70.3 Galveston – 4th
It is funny how confidence in your abilities ebs and flows as training progresses throughout the season. As of late, I have been training hard but not really confident of what I can do in the race. Which meant heading into Memorial Herman 70.3 Galveston I was well trained but had no clue of what was possible on race day.
When I woke up on Saturday morning there was a fresh layer of snow on the ground as I took the boys for a few minute wake up jaunt. I then tip toed on our icy driveway as I loaded my bike and bags into the car heading literally from 0-90, okay maybe 15-85! Saturday was a whirlwind to say the least, fly, unpack, expo, pro meeting, race prep…but by 8:15pm, I was ready to rock.
Race morning I rode in with a Jeremy Brown and we were discussing how in racing sometimes you have a career day and do not win among other small talk on training and racing strategy. At the transition rack it was the “legends” section of the transition area: #2 – McMahon, #3 – Cunningham, #5 – Starykowicz, & #6 – McDonald (there was no #4), between the 4 of us we have 70+ years of triathlon knowledge, so the stories were abundant. Finally I was time to meander to the swim start.
When the cannon fired I let out an explosive quick breast stroke kick to launch on top of the water and I felt a little knot in my hamstring, oh this may not be good. I started in the middle which is rare for me, normally I am an edger. I spent the bulk of the first 500m switching draft lines, trying to figure out which lane was the mover. I must have swam an extra 15m trying to identify who was in each lane. Ultimately all I did was gain no ground and swim a lot of extra yards. We went around the first turn buoy and the guy in front of me totally stalled and let a gap open. I busted my butt the rest of the swim to close the 5m gap, but it seemed to be a yo-yo of 3m-10m the entire way. Exiting the water, it was a nothing lost nothing gained feeling.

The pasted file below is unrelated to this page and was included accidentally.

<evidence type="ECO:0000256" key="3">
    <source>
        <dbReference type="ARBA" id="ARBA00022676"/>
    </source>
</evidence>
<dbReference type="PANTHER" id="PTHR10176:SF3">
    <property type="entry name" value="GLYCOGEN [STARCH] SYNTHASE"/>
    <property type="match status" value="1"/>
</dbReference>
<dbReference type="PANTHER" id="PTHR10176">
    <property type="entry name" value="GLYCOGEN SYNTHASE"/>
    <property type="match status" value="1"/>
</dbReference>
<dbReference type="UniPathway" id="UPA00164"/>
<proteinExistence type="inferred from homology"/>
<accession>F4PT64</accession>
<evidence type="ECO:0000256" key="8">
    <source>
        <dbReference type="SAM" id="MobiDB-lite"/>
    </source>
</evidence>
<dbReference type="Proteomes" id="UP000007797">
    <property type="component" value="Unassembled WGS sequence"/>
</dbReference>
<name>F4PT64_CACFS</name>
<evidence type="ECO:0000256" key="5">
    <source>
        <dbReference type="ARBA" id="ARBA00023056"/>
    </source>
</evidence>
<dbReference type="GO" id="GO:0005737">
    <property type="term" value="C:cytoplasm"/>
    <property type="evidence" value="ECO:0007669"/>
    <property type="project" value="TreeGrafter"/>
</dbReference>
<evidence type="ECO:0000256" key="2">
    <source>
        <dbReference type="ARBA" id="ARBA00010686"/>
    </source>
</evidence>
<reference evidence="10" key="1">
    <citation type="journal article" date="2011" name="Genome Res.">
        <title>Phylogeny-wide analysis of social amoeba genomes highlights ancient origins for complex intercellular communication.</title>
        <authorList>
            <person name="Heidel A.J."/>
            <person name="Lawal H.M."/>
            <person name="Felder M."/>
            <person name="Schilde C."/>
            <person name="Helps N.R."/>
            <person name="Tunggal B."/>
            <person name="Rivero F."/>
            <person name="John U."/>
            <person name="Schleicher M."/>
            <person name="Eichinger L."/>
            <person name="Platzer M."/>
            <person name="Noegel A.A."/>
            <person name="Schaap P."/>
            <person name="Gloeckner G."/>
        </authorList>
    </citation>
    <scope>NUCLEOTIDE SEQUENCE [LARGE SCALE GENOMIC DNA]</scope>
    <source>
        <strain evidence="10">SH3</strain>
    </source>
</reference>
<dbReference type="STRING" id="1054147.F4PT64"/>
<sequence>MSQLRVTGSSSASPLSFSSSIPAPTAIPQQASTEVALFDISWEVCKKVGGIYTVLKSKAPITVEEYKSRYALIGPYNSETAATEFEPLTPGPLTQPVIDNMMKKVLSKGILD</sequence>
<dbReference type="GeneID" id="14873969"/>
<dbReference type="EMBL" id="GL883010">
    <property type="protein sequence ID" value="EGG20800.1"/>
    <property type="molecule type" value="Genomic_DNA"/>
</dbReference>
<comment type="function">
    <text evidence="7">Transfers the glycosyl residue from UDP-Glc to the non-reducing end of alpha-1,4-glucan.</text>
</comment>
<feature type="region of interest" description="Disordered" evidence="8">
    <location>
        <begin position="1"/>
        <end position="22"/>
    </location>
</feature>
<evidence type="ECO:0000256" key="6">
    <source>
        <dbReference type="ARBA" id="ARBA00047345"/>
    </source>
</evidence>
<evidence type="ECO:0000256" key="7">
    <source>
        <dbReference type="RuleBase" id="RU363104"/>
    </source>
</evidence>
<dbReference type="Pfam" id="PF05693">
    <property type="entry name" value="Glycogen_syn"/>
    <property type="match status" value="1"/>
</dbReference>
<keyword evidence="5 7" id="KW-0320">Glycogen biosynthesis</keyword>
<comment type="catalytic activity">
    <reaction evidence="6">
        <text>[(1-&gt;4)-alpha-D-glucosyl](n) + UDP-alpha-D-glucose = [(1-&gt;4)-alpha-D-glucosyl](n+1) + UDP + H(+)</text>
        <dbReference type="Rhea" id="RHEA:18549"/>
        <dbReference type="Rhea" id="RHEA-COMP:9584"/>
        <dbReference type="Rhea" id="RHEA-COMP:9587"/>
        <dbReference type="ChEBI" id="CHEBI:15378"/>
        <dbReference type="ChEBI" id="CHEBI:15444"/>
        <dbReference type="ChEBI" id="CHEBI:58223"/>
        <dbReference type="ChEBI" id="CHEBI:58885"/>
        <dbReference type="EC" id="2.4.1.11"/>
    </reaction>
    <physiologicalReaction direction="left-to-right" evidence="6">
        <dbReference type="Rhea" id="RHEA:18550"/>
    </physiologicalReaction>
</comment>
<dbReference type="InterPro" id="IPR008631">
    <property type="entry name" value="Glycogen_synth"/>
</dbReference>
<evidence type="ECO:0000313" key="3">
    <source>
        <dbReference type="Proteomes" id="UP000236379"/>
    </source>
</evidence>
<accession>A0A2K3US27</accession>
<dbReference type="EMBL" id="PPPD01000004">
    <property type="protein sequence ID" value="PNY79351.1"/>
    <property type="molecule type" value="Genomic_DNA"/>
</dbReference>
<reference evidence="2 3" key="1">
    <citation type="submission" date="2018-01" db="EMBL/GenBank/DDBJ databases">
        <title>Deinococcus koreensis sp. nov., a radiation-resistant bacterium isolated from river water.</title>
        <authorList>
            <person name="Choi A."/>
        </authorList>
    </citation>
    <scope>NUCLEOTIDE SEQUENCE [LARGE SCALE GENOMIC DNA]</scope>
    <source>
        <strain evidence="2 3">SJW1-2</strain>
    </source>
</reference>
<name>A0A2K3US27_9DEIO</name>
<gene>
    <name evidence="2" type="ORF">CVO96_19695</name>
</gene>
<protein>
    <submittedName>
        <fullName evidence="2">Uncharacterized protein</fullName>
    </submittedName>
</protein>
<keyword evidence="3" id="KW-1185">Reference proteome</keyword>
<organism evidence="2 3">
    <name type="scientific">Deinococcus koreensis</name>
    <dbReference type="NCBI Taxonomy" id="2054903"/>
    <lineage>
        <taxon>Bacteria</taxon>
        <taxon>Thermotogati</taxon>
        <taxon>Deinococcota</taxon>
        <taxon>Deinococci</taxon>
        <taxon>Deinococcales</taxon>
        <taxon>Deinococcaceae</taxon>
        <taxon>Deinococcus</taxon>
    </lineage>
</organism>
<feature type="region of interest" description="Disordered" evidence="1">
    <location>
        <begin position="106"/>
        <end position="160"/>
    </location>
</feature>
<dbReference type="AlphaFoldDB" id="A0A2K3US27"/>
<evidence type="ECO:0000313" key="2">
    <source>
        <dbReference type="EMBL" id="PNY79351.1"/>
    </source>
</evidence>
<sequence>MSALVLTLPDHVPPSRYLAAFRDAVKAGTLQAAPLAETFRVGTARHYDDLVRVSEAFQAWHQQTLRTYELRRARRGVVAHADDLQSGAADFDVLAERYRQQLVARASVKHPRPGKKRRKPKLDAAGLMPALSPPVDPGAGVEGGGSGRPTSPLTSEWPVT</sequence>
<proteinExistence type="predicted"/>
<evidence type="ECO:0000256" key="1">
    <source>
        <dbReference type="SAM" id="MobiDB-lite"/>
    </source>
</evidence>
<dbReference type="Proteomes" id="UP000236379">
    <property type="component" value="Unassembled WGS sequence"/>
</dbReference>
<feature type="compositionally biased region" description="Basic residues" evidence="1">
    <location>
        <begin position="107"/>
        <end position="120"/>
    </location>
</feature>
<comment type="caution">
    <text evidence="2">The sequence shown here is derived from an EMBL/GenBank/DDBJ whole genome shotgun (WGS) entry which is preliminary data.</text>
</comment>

On the bike it was “on it like blue bonnet,” I made quick work of the field and set the sail. It was simply 28 miles out and 28 miles back, just me and the white line and a lot of Base nutrition. At the turnaround it was the first and only time I would get an idea if there was damage being done on the bike. I quickly filled my Torhans AeroZ and waited to see how close the hunters were. The field was loaded with 4 of the best bikers in the sport, as expected Drietz, Sanders, Weiss, then the pelotons as expected.
The gaps were smaller than desired but hey, these are big dogs…not pups. The way back I just held aero and kept the legs firing playing with cadence.
The run was the exact opposite of the bike when it comes to course simplicity. The course was a 3 loop, multiple turnaround and loopity loops per lap. My whole goal was to hold form and run the whole 13.1 miles. All the turns made it a real bear to keep form or find a groove. Out of every turn I was searching for technique. Lionel passed me on lap 1, Drietz on lap 2, finally on lap 3 Weiss passed me, ironically all 3 passes happened in the same 200m of the course. It was my longest run of the year, my quickest 5k, 10k, 10 miler, and 21.1k of the year…heck I PRed like a boss! I crossed the line completely cashed but a lot more confident of where this season is going to go, and it’s headed to great places.
Champion is Earned,